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…and Bat Nuts for Dessert

Let me explain…

I can understand the horrified expression you have on your face and the ugly places your mind is going. While the term “Bat Nuts for Dessert” may take you where you never hoped to go, there really is a good explanation for all of this. Trust me.

I discovered these odd little things at one of the Asian food markets I like to frequent, and I had to buy a bunch although I had no idea what to do with them. Hey! They’re in the food section! So they must be somewhat edible at some level, right?

Well, I got them home and immediately jumped on the Internet. I had to use the term Water Caltrop that I saw at the Asian market, and then the other nicknames were revealed: devil pod, bull’s head, bull nut, buffalo nut, water chestnut, demon head, Ling Jiao, etc. When I first looked at it, its appearance reminded me of the head of a black African Water Buffalo in form. But this name was my favorite.

Apparently there are two types of water chestnut that are used in Asian cooking, and this is one of them. The Latin name for this little odd-looking gem is Trapa bicornis. Look it up!

It is a type of water plant, and it’s very invasive when introduced to the right environment. Florida, for instance, regards these as pest species. These Bat Nuts (or whatever you want to call them) are the seed pods of the plant. And that’s the food part that we’re interested in.

The nuts have to be boiled before they can be consumed. Just as with cashews, they have a toxin that is incapacitated by boiling. Even after boiling – about ten minutes or so – the shell is pretty hard. Using a nutcracker or pliers opens up the black exterior and reveals a snowy white interior. Its taste and texture are not unlike Brazil nuts, except that the texture is a little creamier and not as chewy as the Brazil. Plan to use a nut pick to get all of the very yummy nut out of the shell. It’s really quite tasty.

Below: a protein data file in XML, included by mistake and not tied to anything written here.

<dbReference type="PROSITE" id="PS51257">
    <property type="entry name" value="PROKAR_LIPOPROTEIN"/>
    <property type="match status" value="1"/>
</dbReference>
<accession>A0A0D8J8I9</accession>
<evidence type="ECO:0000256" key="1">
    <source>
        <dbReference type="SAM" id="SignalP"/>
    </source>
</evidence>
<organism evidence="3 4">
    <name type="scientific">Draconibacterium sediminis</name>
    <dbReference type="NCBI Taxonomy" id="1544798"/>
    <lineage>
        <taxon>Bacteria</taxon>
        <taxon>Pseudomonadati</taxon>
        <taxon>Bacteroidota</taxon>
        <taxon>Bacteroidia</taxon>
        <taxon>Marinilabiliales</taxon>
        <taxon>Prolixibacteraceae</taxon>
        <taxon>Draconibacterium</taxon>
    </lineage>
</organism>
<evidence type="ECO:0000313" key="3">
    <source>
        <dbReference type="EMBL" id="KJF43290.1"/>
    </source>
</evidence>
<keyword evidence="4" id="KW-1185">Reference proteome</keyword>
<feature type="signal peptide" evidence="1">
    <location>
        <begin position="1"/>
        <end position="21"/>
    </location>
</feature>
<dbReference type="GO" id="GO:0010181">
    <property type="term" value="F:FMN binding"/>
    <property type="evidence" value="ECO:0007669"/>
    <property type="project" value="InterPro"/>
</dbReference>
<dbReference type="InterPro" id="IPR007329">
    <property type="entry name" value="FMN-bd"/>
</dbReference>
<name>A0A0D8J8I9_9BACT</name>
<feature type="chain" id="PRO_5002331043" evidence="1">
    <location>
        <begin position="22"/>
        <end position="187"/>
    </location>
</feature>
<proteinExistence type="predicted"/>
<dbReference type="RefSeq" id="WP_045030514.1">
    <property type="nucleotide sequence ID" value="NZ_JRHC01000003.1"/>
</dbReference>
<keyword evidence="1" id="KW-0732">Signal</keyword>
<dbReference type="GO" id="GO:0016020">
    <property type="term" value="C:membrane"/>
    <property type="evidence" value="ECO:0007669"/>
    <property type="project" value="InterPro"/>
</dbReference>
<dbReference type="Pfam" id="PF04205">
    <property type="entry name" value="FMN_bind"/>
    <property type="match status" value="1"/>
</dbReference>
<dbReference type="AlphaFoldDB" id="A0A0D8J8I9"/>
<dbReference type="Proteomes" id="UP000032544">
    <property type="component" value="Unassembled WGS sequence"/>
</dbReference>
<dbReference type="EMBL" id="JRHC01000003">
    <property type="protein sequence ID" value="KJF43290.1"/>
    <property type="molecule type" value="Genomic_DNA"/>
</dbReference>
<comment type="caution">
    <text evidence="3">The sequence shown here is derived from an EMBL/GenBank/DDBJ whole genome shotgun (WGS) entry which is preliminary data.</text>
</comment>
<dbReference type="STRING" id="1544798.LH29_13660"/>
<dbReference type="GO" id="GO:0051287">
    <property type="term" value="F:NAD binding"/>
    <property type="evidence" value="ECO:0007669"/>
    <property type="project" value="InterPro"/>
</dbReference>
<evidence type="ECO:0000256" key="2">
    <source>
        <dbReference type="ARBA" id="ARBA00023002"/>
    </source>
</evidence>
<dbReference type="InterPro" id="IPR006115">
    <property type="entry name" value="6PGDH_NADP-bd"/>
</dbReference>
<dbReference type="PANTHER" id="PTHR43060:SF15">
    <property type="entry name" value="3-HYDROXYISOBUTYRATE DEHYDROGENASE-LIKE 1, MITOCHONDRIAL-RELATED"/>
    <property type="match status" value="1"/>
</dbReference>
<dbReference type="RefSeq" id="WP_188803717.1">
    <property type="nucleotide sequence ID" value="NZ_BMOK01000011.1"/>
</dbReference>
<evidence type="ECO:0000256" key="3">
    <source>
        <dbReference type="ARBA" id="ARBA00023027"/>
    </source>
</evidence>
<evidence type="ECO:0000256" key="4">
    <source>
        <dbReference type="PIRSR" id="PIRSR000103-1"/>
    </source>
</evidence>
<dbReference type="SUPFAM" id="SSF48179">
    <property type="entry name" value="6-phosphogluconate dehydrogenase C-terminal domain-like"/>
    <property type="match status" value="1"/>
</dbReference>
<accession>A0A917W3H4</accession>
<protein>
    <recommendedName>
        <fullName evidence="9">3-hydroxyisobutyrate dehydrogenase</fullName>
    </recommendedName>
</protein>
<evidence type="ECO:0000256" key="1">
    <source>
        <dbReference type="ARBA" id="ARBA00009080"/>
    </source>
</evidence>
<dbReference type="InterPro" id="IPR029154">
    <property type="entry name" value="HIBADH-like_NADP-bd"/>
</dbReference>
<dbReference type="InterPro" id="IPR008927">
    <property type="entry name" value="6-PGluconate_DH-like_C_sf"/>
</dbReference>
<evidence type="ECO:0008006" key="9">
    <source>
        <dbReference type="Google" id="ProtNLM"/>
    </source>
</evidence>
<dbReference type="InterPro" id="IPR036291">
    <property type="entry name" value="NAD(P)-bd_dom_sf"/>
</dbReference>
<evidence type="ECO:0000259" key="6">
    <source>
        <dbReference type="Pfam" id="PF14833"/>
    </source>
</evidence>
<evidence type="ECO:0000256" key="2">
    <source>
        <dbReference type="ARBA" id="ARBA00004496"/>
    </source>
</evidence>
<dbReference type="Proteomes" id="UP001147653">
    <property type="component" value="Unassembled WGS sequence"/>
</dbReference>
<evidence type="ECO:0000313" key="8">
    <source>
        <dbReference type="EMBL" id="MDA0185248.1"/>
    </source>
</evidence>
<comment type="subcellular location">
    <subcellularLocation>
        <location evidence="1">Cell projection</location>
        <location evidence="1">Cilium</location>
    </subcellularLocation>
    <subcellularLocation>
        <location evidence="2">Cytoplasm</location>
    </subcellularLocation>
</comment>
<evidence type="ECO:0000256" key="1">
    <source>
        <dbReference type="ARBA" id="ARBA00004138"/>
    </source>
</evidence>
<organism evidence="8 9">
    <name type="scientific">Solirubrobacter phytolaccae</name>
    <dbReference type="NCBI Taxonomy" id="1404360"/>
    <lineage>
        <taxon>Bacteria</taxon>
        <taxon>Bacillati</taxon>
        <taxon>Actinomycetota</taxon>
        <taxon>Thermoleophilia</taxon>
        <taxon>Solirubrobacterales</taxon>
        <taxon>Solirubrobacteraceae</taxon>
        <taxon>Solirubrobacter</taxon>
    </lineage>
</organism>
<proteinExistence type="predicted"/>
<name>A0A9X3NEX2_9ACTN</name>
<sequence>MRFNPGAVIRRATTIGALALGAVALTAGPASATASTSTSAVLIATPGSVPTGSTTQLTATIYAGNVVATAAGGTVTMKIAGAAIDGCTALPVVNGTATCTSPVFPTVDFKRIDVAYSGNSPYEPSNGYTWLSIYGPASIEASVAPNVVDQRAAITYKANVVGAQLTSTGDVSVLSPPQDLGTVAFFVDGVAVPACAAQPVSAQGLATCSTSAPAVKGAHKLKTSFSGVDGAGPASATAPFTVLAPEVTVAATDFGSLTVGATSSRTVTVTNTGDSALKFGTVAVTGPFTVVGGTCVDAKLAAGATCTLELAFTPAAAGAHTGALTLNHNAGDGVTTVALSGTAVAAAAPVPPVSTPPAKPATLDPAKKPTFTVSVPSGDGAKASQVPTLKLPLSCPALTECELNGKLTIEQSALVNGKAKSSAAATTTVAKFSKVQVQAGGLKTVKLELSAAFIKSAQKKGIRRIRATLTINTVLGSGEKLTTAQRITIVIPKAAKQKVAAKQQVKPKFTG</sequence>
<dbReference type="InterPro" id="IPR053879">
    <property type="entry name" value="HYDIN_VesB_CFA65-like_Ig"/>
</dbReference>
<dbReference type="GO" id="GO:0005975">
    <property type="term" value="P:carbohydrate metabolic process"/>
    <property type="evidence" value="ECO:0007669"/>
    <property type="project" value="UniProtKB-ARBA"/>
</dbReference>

Because it’s almost Halloween, you have to figure that these make pretty good decorations, right? It’s hard to get past the creepiness factor.

So there you have it. After a meal of lamb and wine, this was an unusual and fun dessert.

And, by the way, “Bat Nuts” are nuts that look like a bat. Not what you’re thinking.

I found them at 168 Market, located on the NW corner of Spring Mountain and Jones in the strip mall at the southern end. If you walk into the market and it stinks, fear not. It’s just Durian. But that’s a topic for another post.

 

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  1. […] unless thoroughly and correctly cooked.  If you didn’t know that, you need to reread my Bat Nuts […]

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